Trinity Collaborates on New Alliance to Deliver Major Healthcare Advances
Posted on: 21 March 2012
Four world-class institutions from Wales and Ireland have launched an exciting new alliance to lead the way in developing cutting-edge healthcare, funded via the European Regional Development Fund under the Ireland Wales Cross Border programme. The €1 million Celtic Alliance for NanoHealth (CAN) will help companies on either side of the Irish Sea stay at the forefront of innovation and growth in what is a fast developing and hugely influential healthcare sector.
The alliance will pool resources from the lead partner, Swansea University’s Centre for NanoHealth, and three Irish institutions – Trinity College Dublin’s Institute of Molecular Medicines and Centre for Adaptive Nanostructures and Nanodevices (CRANN), University College Dublin’s Centre for BioNano Interactions, and Dublin City University’s Biomedical Diagnostics Institute and Nanobiophotonics and Imaging Centre. Each centre brings to the alliance specific areas of expertise in nanohealth.
Professor at the Department of Clinical Medicine (IMM) and CRANN Principal Investigator, Yuri Volkov, who is leading the Trinity alliance within the Nanohealth programme said: “This is a perfect opportunity to marry the expertise from fundamental research scientists working in various disciplines like Physics, Chemistry, Biomedical Research and Clinical Experts with the aim to establish a strong regional leadership in the nanohealth and nanomedicine areas in line with the recently published Forfas’ Report of the Research Prioritisation Steering Group.”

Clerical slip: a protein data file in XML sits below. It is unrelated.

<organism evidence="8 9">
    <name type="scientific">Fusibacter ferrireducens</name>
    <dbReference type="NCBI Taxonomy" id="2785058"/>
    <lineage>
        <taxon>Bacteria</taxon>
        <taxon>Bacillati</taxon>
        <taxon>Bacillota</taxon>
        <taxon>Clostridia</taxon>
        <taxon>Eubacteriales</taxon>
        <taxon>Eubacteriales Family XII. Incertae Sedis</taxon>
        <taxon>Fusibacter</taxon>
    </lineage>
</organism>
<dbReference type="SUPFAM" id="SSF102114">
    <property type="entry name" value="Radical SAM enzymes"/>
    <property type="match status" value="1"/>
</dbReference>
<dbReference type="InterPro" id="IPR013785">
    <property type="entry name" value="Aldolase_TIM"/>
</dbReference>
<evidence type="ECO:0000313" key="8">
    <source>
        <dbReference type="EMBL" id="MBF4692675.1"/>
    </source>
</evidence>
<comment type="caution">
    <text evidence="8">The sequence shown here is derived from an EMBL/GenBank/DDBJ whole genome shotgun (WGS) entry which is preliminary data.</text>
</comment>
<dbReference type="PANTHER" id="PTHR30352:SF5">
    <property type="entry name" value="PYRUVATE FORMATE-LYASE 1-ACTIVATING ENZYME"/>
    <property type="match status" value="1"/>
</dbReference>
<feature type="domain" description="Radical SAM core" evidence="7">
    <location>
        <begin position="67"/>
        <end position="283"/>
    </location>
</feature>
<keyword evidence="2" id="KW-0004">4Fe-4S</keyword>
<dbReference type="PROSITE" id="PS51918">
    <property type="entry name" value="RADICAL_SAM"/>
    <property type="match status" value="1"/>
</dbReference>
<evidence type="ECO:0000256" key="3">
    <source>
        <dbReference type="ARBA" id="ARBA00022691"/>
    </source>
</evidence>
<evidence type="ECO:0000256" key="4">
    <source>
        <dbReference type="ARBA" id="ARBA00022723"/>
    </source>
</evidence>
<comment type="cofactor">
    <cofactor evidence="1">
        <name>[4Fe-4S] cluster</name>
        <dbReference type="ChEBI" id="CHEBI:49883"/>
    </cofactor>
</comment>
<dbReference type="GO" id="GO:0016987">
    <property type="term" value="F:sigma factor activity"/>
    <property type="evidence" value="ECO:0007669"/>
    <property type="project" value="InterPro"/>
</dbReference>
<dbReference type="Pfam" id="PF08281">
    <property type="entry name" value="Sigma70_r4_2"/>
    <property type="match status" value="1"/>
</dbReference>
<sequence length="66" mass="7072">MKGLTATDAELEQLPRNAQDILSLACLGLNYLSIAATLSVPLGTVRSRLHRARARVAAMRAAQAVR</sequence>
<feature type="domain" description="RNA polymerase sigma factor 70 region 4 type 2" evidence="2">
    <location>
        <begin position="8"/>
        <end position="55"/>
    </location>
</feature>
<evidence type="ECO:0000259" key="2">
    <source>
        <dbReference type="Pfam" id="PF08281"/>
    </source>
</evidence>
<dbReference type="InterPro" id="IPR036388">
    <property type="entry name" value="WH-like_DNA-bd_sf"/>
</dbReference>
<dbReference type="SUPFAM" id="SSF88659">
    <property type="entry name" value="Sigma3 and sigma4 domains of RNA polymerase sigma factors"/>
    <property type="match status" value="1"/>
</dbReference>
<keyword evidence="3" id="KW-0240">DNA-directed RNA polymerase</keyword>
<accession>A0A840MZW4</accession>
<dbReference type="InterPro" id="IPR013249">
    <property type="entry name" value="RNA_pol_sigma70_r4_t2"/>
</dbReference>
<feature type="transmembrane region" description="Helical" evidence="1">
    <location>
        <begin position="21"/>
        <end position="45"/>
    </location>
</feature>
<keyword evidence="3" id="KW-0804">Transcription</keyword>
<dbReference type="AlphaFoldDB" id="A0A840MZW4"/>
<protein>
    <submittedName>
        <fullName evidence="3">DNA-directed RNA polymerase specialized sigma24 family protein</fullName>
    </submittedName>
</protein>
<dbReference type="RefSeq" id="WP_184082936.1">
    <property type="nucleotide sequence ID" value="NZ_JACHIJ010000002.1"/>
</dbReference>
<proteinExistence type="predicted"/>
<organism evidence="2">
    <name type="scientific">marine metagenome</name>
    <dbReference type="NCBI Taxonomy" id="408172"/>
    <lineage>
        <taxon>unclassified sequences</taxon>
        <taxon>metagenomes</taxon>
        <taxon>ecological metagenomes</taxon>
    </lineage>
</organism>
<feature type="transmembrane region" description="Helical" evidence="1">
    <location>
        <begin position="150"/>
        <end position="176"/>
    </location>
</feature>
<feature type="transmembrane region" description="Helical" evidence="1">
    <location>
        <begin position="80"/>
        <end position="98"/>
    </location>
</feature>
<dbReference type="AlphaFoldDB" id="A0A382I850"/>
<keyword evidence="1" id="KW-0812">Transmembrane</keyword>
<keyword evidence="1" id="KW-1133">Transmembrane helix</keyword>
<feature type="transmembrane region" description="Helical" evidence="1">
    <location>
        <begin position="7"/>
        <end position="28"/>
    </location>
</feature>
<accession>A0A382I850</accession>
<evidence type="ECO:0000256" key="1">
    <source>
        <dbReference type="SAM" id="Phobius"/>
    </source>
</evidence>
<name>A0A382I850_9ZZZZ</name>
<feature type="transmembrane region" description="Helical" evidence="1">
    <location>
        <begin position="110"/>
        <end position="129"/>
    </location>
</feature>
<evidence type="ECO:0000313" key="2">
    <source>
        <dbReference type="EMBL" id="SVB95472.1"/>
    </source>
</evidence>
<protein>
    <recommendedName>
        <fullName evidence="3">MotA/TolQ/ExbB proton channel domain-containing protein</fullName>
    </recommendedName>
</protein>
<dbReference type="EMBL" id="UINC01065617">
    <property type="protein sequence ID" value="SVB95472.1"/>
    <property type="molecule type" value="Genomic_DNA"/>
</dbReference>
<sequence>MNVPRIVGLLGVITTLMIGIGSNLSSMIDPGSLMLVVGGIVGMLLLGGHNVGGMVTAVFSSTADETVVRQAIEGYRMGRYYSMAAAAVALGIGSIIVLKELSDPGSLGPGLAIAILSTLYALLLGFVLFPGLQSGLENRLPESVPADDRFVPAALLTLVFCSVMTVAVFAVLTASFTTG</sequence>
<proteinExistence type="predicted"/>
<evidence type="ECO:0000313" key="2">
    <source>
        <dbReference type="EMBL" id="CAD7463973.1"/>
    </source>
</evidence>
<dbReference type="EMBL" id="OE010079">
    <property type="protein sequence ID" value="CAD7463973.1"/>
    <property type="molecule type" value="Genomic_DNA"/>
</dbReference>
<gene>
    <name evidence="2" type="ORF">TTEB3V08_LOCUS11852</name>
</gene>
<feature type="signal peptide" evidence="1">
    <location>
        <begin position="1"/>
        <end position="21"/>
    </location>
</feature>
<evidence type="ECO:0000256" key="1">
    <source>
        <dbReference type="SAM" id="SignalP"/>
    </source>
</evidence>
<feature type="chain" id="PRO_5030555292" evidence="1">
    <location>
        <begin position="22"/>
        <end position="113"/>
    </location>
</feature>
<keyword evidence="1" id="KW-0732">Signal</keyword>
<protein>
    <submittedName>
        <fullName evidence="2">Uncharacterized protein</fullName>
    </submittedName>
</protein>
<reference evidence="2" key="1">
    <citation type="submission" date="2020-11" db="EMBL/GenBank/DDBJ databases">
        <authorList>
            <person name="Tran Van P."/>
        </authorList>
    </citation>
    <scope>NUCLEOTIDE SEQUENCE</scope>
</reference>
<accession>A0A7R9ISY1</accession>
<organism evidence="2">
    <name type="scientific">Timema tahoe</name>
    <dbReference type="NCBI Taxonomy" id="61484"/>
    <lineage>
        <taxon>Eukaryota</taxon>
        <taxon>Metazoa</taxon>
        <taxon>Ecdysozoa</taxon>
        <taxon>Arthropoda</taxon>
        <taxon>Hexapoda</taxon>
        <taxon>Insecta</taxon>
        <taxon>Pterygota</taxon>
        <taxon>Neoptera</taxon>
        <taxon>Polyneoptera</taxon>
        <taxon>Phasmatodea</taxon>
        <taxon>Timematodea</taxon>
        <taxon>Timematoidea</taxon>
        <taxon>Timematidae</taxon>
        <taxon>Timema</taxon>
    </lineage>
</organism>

The alliance will enable small to medium-sized companies interested in developing nanohealth technology to access world-leading resources as well as providing the opportunity to link up with potential investors. Two showcase business events are planned for September of 2012 and 2013 in Swansea and Dublin, in collaboration with the Rice Alliance for Technology and Entrepreneurship at Rice University in Houston, Texas, aimed at providing opportunities for companies to link up with investors tailored to the nanohealth sector.
Through CAN it is expected that new and faster ways of screening for diseases using nanotechnologies will be developed. These will provide advances in patient care and safety and enhance the speed at which novel developments can be translated for patient benefit. For example, Nano-devices and Nano-biosensors allow the detection and measurement of biomarkers in fluid or tissue samples at a level of sensitivity far beyond current methods, aiding the early detection and treatment of a wide range of diseases including cancer and heart disease.
Dr Steve Conlan, Director of the Centre for NanoHealth at Swansea University said: “Establishing a coordinated cross-border cluster will create a world-class alliance of key opinion leaders, internationally distinguished researchers and state-of-the-art infrastructure. This alliance will have the scope, capacity, and flexibility to lead nanohealth internationally from scientific, technological, and economic innovation perspectives.”
For more information about the Celtic Alliance for NanoHealth (CAN) visit www.celticnano.eu.